Last year at this time, self-described prophet Warren Jeffs was predicting the end of the world. According to eight revelations he issued from a jail cell at the beginning of December 2012, divine vengeance was slated to fall upon a nation “fully ripening in iniquity.” Earthquakes were to rock Arizona, and “melting fire” was supposed to roll out across Idaho.
This year? Jeffs is predicting the same demise, only this time compliments of the geysers at Yellowstone National Park. Once they blow their tops, it’s the end for all humankind.
“By December 23rd, [the world is] going to have ended,” former FLDS member Isaac Wyler, who has seen the revelation, told KUTV in Salt Lake City. Jeffs told his followers to prepare grey or blue backpacks, of a certain size, and pack them with essentials to be ready to go when God calls them, Wyler said.
Jeffs, 56, is the imprisoned head of a sizeable Mormon breakaway polygamous sect called the Fundamentalist Church of Jesus Christ of Latter-Day Saints (FLDS). He became a fugitive in 2005, after he was charged with conspiracy to commit rape for arranging a marriage between an unwilling 14-year-old girl and her 17-year-old cousin, and then pressuring the girl to have sex with the young man. He was arrested more than a year later, and convicted of two rape conspiracy charges, drawing two terms of five years to life in prison.
Then, in a separate trial last year, he was convicted of raping his 12-year-old “spiritual bride,” as well as sexually assaulting a 15-year-old girl. Evidence of those attacks turned up in 2008, when Texas authorities raided an FLDS compound in the town of El Dorado, and included a document in which the supposed prophet of God wrote, “If the world knew what I was doing, they would hang me from the highest tree.” He was sentenced to two life terms in that case.
Georgia doesn’t have the best track record on church-state separation, but the state is working to revise its public school science curriculum to make sure students have an understanding of natural selection and evolution.
The curriculum, called “The Next Generation Science Standards,” is being developed on a national level by 25 states and the District of Columbia. The National Academies, which laid the framework for the standards, said its goal is “to ensure that by the end of 12th grade, all students have some appreciation of the beauty and wonder of science, the capacity to discuss and think critically about science-related issues, and the skills to pursue careers in science or engineering if they want to do so — outcomes that existing educational approaches are ill-equipped to achieve.”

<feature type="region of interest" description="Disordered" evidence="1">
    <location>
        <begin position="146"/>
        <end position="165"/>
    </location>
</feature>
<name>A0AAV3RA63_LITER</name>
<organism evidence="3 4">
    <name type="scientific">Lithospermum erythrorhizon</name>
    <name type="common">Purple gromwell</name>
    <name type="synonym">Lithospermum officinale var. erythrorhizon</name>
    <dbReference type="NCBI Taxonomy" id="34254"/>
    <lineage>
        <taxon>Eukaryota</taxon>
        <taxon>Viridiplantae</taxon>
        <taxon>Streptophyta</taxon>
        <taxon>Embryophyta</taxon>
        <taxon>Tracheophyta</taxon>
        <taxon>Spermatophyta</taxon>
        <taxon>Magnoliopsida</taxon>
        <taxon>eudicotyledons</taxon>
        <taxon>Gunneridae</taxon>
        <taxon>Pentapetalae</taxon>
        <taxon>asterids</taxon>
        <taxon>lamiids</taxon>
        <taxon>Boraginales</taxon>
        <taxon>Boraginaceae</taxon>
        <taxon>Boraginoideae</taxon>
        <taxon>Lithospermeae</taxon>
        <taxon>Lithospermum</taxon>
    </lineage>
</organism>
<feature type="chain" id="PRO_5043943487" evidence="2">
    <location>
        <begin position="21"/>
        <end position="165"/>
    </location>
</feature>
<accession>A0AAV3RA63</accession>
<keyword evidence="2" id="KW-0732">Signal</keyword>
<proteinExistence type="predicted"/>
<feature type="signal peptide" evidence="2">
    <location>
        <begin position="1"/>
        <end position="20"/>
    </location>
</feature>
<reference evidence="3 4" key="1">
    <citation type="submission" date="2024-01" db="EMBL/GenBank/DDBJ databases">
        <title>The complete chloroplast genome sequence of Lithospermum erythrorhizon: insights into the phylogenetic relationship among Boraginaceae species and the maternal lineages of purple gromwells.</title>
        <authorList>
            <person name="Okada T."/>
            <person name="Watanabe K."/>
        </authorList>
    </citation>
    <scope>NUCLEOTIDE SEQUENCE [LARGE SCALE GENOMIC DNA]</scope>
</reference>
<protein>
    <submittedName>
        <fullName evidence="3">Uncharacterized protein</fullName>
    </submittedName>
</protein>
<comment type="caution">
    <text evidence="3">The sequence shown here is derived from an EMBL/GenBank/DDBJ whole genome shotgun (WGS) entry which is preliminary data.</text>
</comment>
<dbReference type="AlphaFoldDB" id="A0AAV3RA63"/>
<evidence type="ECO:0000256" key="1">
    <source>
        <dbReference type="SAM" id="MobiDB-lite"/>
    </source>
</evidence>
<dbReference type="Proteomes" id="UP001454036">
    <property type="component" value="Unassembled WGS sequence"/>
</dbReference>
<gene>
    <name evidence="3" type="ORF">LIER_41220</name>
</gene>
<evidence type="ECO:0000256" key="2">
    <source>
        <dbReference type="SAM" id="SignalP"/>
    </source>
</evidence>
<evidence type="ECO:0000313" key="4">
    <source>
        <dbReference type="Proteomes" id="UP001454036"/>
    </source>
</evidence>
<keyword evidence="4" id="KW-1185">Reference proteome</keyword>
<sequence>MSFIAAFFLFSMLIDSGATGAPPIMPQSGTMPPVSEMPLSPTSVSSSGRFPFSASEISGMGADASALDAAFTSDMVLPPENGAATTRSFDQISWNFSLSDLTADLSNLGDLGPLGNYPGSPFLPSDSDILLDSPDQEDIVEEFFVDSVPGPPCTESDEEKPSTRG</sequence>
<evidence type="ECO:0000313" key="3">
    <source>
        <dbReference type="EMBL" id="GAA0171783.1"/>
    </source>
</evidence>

That is a sound plan, so naturally a fundamentalist church in Villa Rica (an Atlanta suburb) is upset about it.
“What message are we sending to our children when they come away saying, ‘I’m an ape with less hair’?” asked Villa Rica Church of Christ Pastor Patrick Gray, according to WSBT.
The Atlanta ABC affiliate said Bob Staples, a member of the church, called Darwin’s theory “bad science” and said “it’s bad for the culture.”
“To teach it as a fact,” said Staples, “is lying to people.”
It’s curious that Staples, who is a college math teacher and also a member of the state committee working on the new science standards, is worried about lying to people. He said he believes in a literal view of the Bible, but doesn’t expect public schools to teach creationism.
So what would Staples teach? If evolution is a no go and so is creationism, what does that leave? It sounds like Staples would rather give kids extra recess time than good science classes.
County officials in west central Minnesota are scratching their heads trying to figure out why they’ve been receiving large packets of priority and certified mailings from Warren Jeffs, the leader of the Fundamentalist Church of Jesus Christ of Latter-day Saints.
Jeffs is serving a life-sentence in Palestine, Texas, for raping two young girls that he claimed were his “spiritual” wives.
The bundles of letters and booklets began arriving a couple months ago to many county commissioners in the region.
Some of the envelopes contained a two-page document; others had 43-page booklets; one held large bound books that were 149 pages long.
The materials contain proclamations and”revelations that appear to warn government entities around the world of “whirlwind judgments” and certain doom if Jeffs’ message isn’t heeded.
Jeffs, who is president of a group that has been called the “radical” polygamous sect of the Mormon Church, also sends the strong message in the long rambling literature that he should be released from jail.
It’s a message that’s apparently being mailed to elected county officials as well as national and international leaders, according to one of the booklets that warn of a “judgment on all nations.”
So far the Kandiyohi County Commissioners have received approximately seven separate mailings. One of the last mailings weighed almost three pounds.
“Yeah, we’re getting them too,” said Jake Sieg, Lac qui Parle County auditor.
The way that the anti abortion zealots work in Wichita is pure terrorism. Nobody would hesitate to call it such if they read about these actions in South Waziristan, and people should call it what it is when it happens in Wichita, a city in Kansas.
In the past, if her patients with unwanted pregnancies asked where to get an abortion, she sent them to Tiller. After his death, women seeking the procedure increasingly turned to her for advice, often with panicked eyes and voices, asking what to do and where to go.